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* Recorded/sampled speech and singing almost never adds to a show, IMO. The PR speech samples this year seem particularly out of place and poorly integrated. I much prefer the corps members do the narration or singing (kudos to the Cavs singer this year who's a great showman) and be judged on their achievement. The Mandarins show in 2013 is a notable exception for me, but I'd like to hear when you think a recorded voice sample was better than if a corps member had been doing the singing or speaking. (I'm also curious about the legality of using sampled singing, which is clearly against the 2009 electronics rules, and I've never heard of any updates to those rules.)

First off, wonderful points and insights! A lot of the things you brought up were things I never noticed or thought about.

To answer your question regarding voice sampling, I have to say that I really don't enjoy live singing unless the whole corps is doing it (Boston 2000, Bluecoats 2008). As for whether there are any instances where I prefer sampled singing over members singing, my answer is EVERY SINGLE TIME. I would not have enjoyed BK's 2014 show nearly as much if an amateur singer was singing live. I really don't enjoy Cavies' live singing this year (though I think Run Boy Run is an awful song in general), and there are too many issues with mics for live singers. I remember the Colts narrator running into quite a few issues last year.

Personally, I think drum corps has a nice balance right now between staff controlled electronics use and member achievement. I wouldn't want to see things go any farther than it is now, but I do think the balance is really good right now.

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I can deal with most of it, But the Bluecoats were way oversampled. Corps is all about people playing instruments, Not about what kind of technology and sampling you can use. I felt that they could have just had a fully recorded brass program and used their horns for extra color guard effect.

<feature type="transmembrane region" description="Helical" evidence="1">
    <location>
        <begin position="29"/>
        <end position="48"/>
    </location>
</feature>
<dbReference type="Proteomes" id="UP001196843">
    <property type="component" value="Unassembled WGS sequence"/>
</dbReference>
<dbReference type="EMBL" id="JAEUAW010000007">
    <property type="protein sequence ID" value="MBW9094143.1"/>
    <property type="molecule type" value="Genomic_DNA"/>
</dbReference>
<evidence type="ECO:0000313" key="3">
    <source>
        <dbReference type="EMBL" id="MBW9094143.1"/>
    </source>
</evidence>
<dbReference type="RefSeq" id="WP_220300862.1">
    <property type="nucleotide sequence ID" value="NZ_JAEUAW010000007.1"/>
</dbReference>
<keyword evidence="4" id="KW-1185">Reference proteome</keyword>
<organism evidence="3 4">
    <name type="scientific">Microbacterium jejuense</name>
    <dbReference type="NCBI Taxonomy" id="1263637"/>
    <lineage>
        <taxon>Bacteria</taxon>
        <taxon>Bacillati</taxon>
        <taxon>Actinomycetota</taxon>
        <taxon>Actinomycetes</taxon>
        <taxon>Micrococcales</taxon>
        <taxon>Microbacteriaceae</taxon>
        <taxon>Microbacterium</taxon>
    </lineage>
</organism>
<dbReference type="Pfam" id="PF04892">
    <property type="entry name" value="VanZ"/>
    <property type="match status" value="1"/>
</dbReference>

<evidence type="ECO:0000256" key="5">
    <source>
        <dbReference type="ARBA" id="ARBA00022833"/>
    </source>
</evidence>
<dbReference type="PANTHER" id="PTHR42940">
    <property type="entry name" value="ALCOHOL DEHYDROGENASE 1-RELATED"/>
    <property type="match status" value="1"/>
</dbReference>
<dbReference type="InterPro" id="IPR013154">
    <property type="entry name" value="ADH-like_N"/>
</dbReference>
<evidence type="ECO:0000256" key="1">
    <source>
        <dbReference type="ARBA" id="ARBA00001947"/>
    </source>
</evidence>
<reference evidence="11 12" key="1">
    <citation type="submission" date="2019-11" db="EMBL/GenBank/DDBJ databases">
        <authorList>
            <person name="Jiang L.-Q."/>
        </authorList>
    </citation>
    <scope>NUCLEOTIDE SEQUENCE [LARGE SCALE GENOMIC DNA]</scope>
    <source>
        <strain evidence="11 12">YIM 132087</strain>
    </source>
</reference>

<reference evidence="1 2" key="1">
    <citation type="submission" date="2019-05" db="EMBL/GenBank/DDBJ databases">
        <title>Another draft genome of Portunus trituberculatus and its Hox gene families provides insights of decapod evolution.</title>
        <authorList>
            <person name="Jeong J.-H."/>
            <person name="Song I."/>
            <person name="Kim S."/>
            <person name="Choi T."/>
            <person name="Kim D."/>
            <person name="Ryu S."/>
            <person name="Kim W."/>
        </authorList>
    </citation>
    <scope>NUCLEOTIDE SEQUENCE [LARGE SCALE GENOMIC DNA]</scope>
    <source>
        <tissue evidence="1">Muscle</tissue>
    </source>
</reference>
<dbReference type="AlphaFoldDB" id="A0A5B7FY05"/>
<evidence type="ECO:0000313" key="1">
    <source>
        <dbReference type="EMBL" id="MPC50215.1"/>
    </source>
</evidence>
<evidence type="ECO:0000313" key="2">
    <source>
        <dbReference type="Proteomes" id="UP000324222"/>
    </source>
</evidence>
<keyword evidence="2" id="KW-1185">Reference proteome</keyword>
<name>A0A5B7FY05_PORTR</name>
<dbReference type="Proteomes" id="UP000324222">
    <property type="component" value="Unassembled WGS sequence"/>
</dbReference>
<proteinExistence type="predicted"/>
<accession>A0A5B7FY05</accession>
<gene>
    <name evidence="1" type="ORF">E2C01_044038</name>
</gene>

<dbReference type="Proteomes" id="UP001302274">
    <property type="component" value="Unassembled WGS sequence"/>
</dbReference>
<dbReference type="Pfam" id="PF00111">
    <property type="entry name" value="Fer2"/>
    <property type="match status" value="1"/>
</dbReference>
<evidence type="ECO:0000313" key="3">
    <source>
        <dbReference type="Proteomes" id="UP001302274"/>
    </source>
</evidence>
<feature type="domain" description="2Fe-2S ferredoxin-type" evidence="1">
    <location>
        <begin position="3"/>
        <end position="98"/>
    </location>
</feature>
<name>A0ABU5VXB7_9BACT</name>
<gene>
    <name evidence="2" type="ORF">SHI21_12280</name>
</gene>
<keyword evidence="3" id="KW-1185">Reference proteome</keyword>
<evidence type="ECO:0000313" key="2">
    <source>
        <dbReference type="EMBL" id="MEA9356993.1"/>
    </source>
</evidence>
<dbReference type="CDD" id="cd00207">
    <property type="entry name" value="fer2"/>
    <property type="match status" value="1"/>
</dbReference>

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Bluecoats is live….looped and not prerecorded.

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I don't like (dare I say hate?) electronics in drum corps, but I have to give Bluecoats a huuge thumbs up for their 2015 usage of them. Saw Bloo at the Cincinnati show last month and I almost peed with excitement, my ears were very pleased.

On another note, from my understanding they have members playing things live, that they then loop? What happens if someone fracks a note?

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I don't like (dare I say hate?) electronics in drum corps, but I have to give Bluecoats a huuge thumbs up for their 2015 usage of them. Saw Bloo at the Cincinnati show last month and I almost peed with excitement, my ears were very pleased.

On another note, from my understanding they have members playing things live, that they then loop? What happens if someone fracks a note?

the fracked note gets looped….key to that problem is, don't frack a note

:satisfied:

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I feel like more and more of the sound coming from the field is coming direct from the designers via the speakers and less and less from the members themselves and I hope that trend doesn't go too much further.

That trend shows no sign of changing anytime soon.

And yes, it does mean that with each passing day, it is now adults ( judges ) judging other adults ( the artificial sound makers ) in these Corps. It is a bit unnerving to see us begin to acquiesce so easily to such an acceptance of the non marcher influence on these scores and placements. It was not long ago when it was the marcher performer, and only the marcher performer, that was being judged in field competition. As we can now observe, this is no longer the case, of course. But change takes place even when we may not be paying attention. And so now, Adults have made their way onto the judged field competition, and yes, many of them are well beyond the supposed legal age to participate of age 22. The undeniable fact is that adults are now being scored on the field of competition now. That change has been accepted under the rules of competition. And this trend will only accelerate now, imo..

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Bluecoats is live.looped and not prerecorded.

That's what I find so cool about what they're doing this year, the sound manipulation and live mixing is pretty #### cool in addition to all the other stuff they're doing.